Kitchen Appliances in Columbus Rental Homes

Kitchen appliances may live longer than you expect. They might also go to pieces sooner than you expect. 

The life expectancy of most appliances depends on the quality of the product that you install and the amount of usage those appliances get during a tenancy. 

With more people still working from home, you might find that your kitchen is getting more action than it did five years ago. Faucets are being turned on more frequently, dishwashers are being run every night, and refrigerator doors are opening and closing several times throughout the day. 

There are still some basic estimations you can make. Always leave yourself a buffer. Just because most kitchen sinks are sound for 20 years doesn’t mean yours will be. 

Here’s some of the data we’ve gathered around kitchen appliances and how long they’ll last. 

  • Most electric and gas stoves will last for around 15 years. The oven will have around the same lifespan. 

  • A good refrigerator may last for 10 years or even 12 years. If you have a separate freezer, you can expect it to work well for around 20 years, and your garbage disposal should be just fine for eight to 10 years. 

  • Ice makers can make a difference, however, when we’re talking about freezers. The compressor tends to go out after about six to eight years.

  • A dishwasher can also be expected to last for 10 years. 

  • If you provide a microwave, it’s going to keep running for at least eight or nine years. 

  • Washers and dryers, depending on the model, can last around 10 years and sometimes up to 15 years.

Kitchens are important selling points when you’re renting out a Columbus property. You don’t want to keep a dishwasher or a refrigerator around for longer than you should just because it hasn’t reached the end of its life. 

If you have to make frequent repairs on the appliance or it’s looking old and rusty, replace it. Good tenants aren’t going to want to move into a home with appliances that are older than they are, even if those appliances still work.

Measuring Wear and Tear on Appliances and Systems

chipping wall paintYou’ll need to prepare for normal wear and tear. This is expected at every property you rent out in Columbus. The tenants who live in your home are living there. You’re bound to find nail holes in the walls, which will require you to paint. There will be scuff marks on the floor from where furniture rested.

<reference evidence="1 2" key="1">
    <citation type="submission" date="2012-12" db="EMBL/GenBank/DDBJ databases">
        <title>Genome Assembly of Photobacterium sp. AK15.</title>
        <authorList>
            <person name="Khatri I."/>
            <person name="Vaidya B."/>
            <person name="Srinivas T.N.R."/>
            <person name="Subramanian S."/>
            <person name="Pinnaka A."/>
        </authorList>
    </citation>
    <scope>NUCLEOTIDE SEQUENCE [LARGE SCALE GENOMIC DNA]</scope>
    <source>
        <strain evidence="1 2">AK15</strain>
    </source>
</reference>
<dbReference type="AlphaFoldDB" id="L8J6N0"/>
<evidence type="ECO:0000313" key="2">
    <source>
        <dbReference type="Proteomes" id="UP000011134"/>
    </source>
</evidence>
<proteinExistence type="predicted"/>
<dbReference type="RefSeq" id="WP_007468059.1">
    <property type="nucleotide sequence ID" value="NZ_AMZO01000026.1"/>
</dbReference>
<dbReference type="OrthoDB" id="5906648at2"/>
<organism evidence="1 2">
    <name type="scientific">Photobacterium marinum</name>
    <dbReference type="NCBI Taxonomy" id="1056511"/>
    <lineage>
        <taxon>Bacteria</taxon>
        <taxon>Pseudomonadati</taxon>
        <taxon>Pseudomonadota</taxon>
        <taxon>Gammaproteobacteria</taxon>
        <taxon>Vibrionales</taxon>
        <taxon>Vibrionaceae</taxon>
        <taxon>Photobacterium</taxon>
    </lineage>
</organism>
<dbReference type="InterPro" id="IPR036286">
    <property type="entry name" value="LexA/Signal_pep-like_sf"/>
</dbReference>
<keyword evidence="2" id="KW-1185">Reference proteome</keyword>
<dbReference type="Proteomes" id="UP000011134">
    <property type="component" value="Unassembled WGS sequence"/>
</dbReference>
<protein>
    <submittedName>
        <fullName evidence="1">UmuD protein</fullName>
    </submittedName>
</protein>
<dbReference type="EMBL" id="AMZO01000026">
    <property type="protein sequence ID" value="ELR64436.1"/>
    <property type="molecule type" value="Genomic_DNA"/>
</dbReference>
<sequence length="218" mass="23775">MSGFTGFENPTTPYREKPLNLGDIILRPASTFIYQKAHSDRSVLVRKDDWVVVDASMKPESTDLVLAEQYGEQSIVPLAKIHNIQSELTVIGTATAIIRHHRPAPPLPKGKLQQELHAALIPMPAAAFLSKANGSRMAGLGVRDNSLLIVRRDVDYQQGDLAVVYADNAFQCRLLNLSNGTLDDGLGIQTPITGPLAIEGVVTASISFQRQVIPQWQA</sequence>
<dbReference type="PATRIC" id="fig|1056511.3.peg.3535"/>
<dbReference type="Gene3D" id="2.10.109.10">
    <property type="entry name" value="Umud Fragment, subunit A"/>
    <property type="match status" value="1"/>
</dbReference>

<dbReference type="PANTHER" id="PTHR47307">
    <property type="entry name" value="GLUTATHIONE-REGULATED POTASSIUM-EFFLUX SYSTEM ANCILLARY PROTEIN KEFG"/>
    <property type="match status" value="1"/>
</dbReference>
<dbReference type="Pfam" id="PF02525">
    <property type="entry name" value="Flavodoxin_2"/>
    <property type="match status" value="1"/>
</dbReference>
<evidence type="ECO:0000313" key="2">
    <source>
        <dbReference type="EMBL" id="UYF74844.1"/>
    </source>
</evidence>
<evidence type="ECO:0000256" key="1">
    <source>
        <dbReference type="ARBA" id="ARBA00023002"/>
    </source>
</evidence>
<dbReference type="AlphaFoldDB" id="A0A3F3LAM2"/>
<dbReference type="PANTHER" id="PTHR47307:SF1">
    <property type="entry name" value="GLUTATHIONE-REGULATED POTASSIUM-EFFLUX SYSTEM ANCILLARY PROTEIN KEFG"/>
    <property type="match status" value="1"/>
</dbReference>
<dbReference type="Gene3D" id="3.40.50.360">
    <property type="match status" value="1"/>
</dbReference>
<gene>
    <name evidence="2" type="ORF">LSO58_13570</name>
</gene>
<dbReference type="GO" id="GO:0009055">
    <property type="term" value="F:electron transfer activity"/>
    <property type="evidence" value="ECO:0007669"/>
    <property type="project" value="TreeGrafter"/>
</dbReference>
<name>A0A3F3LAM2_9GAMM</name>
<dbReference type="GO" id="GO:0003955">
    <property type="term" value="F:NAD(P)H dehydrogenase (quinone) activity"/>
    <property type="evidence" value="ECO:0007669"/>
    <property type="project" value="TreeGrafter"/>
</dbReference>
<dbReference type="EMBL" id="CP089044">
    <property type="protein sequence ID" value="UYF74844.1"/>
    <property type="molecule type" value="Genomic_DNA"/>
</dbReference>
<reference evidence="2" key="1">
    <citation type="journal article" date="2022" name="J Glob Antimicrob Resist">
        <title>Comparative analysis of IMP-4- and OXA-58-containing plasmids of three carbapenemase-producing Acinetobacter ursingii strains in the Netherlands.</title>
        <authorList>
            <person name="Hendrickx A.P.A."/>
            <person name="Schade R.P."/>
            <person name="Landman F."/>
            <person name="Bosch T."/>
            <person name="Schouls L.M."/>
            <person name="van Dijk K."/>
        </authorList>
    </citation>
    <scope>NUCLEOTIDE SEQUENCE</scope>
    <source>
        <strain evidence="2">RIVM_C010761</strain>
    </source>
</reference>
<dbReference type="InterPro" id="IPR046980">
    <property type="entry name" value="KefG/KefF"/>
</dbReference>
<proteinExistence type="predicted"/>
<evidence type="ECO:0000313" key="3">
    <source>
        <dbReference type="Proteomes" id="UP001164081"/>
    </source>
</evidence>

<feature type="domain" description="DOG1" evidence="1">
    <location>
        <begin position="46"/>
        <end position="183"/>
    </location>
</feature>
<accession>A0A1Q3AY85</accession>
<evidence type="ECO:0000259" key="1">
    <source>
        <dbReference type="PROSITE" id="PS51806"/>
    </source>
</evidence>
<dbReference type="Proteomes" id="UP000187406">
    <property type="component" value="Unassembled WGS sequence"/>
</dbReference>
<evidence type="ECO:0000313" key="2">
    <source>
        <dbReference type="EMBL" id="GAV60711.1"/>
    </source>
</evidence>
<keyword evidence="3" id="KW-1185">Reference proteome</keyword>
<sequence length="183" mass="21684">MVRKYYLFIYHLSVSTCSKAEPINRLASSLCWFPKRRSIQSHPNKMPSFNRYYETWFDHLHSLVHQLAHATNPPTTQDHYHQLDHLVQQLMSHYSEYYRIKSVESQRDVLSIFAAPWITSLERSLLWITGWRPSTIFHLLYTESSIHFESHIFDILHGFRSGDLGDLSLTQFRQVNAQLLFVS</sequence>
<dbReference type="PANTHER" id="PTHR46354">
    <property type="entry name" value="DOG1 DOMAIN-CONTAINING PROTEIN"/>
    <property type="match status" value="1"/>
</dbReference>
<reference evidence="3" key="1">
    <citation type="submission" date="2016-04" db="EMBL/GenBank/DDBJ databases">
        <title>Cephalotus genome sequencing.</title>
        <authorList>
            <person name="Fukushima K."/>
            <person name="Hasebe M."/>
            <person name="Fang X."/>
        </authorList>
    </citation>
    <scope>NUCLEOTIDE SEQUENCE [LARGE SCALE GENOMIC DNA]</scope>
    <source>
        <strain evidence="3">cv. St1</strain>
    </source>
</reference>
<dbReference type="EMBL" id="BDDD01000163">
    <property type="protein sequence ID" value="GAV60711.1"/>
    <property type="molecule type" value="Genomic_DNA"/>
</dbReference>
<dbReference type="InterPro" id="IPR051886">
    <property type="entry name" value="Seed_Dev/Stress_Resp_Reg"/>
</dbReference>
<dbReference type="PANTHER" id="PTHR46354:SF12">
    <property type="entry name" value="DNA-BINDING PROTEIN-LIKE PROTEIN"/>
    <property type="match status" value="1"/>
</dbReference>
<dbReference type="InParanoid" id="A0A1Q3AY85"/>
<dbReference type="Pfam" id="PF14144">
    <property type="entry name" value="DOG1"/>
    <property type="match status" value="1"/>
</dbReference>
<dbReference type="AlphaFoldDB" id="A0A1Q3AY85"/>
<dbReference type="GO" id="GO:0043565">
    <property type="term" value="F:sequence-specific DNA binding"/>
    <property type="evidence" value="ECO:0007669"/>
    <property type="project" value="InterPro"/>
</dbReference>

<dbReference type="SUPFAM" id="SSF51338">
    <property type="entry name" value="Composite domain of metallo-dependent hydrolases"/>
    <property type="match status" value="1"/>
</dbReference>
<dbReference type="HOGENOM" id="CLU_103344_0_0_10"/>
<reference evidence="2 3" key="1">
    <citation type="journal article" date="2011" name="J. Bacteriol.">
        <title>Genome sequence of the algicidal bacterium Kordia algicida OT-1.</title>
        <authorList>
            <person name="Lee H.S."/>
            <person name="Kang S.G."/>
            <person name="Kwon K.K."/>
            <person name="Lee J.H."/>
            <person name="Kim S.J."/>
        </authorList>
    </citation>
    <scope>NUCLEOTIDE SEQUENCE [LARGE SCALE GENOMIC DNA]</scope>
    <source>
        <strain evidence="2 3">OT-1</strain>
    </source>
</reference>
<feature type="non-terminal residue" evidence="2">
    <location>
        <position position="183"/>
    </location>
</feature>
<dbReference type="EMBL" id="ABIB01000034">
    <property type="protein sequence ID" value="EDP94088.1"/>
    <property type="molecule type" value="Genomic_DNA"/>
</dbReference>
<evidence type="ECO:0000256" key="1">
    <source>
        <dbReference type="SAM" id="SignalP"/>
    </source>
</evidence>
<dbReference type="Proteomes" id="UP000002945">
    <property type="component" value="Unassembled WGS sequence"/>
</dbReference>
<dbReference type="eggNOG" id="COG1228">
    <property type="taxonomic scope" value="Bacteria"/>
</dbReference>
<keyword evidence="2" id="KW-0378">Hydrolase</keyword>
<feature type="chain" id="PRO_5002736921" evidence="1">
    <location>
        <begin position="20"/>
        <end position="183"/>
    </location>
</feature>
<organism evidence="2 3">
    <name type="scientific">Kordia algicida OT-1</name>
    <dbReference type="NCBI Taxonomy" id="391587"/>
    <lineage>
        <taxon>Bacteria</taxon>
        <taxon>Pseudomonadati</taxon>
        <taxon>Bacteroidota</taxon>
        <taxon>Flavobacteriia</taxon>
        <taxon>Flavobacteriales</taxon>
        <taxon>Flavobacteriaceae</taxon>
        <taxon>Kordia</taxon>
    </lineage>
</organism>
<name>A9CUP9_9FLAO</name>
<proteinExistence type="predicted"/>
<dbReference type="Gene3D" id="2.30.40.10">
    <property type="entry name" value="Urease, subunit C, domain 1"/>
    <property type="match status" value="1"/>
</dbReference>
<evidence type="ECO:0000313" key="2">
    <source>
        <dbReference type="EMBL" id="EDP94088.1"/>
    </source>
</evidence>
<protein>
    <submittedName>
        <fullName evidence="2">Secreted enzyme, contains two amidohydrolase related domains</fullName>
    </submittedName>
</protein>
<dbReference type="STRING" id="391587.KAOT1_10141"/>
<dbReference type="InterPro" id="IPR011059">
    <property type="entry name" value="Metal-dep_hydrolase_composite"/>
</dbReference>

Some of your tenants will barely leave any indication that they once lived there. Some tenants, however, will definitely leave some deterioration behind at your property. When you have people move in with children or pets, you can expect fingerprints on the walls, odors in the carpet, and cabinet doors that are sure to seem loose. If a tenant moves in with a wheelchair, you’ll likely see grooves in the carpet from the wheels. There may be door jams that have slammed against the wall a few too many times. 

These are accommodations that must be made, according to the Americans with Disabilities Act.

The amount of wear and tear at your rental property will depend on the number of humans and animals you have living there. This is why you need a strong lease agreement and a strong pet policy. Be clear about how you expect the property to be cared for. Tenants need to know that while wear and tear is expected, any damage to the home will be their responsibility. 

Columbus rental property owners are financially responsible for fixing normal wear and tear items. Damage is a different story. It goes well beyond wear and tear and it’s outside of what might happen to a home during routine occupancy. Damage is due to a tenant’s neglect, abuse, or misuse. Sometimes it’s intentional. Usually it’s accidental. 

Damage might be large holes in the wall or drywall that’s caved in due to heavy items being hung like televisions. Broken appliances, carpets and walls that have stains or scribble, doors off their hinges, and screens that are torn up or missing are all examples of damage. If you have to replace something in the home sooner than you expect and it’s due to the actions of your tenants, you can hold those tenants accountable. 

We can help you establish the likely lifespan of your property’s appliances, HVAC, driveway, roof, and all the other systems and functions that contribute to a rental home. Contact us at Solutions for Real Estate.